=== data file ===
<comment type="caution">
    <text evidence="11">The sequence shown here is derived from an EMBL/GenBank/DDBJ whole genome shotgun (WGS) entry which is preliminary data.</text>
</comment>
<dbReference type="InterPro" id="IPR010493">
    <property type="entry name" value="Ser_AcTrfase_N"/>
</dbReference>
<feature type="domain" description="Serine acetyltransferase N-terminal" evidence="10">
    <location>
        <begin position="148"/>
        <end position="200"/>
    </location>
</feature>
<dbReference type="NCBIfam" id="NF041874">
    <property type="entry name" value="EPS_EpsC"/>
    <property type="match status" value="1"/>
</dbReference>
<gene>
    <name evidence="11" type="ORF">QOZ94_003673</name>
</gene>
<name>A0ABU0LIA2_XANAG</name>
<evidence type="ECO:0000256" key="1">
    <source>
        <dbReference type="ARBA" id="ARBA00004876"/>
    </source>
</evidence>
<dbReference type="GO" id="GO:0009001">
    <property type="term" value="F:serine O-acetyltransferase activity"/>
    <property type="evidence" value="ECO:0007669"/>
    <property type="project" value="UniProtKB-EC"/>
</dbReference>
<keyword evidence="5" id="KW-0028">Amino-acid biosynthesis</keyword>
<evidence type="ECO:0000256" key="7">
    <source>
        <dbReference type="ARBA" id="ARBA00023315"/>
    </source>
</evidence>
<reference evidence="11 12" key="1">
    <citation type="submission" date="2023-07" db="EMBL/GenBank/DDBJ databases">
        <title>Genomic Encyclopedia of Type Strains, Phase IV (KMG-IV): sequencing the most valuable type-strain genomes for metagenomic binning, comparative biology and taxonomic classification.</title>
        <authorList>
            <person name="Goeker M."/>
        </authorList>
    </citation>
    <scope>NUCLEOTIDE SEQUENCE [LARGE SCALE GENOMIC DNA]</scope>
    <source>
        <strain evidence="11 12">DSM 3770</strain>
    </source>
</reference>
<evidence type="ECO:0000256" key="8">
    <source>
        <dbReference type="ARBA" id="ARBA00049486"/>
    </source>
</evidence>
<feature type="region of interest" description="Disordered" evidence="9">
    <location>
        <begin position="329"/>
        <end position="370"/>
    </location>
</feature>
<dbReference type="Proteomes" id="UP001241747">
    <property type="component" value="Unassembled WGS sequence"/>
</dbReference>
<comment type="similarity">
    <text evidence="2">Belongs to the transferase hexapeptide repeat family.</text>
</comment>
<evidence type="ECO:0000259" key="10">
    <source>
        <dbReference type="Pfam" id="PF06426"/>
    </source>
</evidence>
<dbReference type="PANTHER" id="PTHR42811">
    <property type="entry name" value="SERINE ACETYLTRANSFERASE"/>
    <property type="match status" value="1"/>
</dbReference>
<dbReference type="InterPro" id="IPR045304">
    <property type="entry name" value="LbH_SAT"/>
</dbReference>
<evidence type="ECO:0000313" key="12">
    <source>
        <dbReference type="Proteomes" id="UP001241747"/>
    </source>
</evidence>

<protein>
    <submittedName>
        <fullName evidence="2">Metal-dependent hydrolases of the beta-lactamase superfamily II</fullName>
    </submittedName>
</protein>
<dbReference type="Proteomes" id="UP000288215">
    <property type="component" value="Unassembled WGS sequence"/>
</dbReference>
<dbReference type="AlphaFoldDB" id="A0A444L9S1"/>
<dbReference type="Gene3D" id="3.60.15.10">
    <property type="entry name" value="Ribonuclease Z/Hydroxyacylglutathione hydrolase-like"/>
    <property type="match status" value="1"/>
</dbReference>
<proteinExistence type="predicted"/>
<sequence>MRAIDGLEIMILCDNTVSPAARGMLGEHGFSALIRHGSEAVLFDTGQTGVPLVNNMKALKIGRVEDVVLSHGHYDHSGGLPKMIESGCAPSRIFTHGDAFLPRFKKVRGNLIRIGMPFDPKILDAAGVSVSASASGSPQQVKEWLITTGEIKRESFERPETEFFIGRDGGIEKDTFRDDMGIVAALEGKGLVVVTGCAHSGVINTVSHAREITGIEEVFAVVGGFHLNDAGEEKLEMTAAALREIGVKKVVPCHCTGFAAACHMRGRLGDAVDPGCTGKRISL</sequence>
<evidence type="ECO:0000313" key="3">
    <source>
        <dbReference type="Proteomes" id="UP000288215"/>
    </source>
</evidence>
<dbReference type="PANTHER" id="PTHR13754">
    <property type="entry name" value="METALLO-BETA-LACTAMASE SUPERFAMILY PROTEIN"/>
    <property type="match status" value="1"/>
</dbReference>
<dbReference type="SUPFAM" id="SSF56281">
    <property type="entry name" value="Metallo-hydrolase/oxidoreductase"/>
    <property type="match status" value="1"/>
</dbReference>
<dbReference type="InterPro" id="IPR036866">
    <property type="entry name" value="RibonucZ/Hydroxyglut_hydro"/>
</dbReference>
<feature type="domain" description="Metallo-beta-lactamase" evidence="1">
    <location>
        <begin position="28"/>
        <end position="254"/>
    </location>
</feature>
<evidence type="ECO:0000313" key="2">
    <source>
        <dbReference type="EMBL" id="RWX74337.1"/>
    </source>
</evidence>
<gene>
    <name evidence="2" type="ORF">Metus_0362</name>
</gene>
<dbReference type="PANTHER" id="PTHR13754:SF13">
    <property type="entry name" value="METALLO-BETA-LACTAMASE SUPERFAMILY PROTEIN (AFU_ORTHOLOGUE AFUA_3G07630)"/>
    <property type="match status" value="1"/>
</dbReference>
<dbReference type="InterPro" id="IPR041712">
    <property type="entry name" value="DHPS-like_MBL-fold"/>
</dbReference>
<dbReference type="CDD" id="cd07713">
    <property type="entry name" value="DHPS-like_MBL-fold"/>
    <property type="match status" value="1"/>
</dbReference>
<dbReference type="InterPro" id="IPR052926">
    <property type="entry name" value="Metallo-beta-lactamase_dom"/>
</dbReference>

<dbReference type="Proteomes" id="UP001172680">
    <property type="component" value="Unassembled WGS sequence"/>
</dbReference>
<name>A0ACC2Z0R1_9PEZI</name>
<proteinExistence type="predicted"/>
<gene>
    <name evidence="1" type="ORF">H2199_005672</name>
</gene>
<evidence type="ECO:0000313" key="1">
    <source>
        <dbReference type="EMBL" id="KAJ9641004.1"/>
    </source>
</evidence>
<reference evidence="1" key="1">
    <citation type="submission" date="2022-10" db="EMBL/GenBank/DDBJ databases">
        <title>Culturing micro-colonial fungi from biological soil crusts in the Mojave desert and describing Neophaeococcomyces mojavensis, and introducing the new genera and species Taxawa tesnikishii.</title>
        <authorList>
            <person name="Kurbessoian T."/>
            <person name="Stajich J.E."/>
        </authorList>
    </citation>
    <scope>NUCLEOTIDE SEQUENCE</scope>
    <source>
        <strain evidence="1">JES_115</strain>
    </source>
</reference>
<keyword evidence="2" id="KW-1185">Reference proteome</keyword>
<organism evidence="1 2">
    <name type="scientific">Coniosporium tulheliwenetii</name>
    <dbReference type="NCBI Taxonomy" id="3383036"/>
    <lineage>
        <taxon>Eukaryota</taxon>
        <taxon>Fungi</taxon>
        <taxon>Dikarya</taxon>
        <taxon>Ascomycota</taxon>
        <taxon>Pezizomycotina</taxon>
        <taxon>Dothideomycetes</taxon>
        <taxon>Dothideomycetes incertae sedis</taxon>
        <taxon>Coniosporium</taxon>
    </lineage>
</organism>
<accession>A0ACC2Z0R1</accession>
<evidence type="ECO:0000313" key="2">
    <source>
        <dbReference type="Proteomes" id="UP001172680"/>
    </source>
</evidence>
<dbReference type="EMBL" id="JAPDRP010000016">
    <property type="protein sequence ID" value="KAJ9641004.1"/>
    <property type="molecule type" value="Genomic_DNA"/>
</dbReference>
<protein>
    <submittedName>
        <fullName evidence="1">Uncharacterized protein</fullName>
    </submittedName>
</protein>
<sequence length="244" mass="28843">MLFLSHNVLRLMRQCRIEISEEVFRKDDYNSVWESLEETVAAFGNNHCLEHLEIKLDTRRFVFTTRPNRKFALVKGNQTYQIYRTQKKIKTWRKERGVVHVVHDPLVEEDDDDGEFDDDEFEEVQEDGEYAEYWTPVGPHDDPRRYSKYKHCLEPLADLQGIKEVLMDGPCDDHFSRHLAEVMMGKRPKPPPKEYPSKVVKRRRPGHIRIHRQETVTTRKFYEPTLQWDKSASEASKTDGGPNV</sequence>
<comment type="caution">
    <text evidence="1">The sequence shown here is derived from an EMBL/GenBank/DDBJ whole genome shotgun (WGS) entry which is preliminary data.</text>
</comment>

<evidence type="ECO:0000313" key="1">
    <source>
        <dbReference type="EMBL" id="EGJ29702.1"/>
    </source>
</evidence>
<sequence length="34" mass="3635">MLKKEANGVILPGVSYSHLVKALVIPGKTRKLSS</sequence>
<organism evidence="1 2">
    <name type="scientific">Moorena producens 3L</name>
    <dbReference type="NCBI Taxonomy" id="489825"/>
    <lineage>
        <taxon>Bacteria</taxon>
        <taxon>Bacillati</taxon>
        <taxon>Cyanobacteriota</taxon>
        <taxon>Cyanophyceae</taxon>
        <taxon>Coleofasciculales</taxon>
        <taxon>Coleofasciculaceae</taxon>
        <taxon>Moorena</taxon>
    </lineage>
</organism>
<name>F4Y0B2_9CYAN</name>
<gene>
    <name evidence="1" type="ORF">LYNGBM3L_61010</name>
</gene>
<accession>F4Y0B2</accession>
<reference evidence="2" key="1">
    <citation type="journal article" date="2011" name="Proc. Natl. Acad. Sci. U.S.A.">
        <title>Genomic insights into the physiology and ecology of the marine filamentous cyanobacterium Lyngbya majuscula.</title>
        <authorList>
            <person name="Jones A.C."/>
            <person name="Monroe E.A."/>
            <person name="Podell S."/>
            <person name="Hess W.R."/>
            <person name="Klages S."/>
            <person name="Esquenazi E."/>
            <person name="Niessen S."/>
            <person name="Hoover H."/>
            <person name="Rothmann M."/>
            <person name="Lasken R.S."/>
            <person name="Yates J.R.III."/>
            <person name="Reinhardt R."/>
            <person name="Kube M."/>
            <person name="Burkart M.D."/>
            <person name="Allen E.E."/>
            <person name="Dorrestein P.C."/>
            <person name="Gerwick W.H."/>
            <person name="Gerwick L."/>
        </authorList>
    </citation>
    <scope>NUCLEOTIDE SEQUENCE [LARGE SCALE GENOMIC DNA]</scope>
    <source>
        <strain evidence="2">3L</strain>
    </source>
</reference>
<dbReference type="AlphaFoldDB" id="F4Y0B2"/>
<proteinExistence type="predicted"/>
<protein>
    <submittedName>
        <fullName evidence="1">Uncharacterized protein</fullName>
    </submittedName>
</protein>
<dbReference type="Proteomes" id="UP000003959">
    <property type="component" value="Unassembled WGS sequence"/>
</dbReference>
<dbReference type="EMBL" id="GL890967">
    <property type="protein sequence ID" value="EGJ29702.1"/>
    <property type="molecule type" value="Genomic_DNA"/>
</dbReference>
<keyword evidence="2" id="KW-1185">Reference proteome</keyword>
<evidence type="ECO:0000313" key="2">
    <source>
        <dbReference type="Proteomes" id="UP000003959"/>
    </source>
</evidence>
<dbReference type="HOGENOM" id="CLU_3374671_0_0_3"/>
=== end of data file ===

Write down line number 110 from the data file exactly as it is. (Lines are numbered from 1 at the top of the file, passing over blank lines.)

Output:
</dbReference>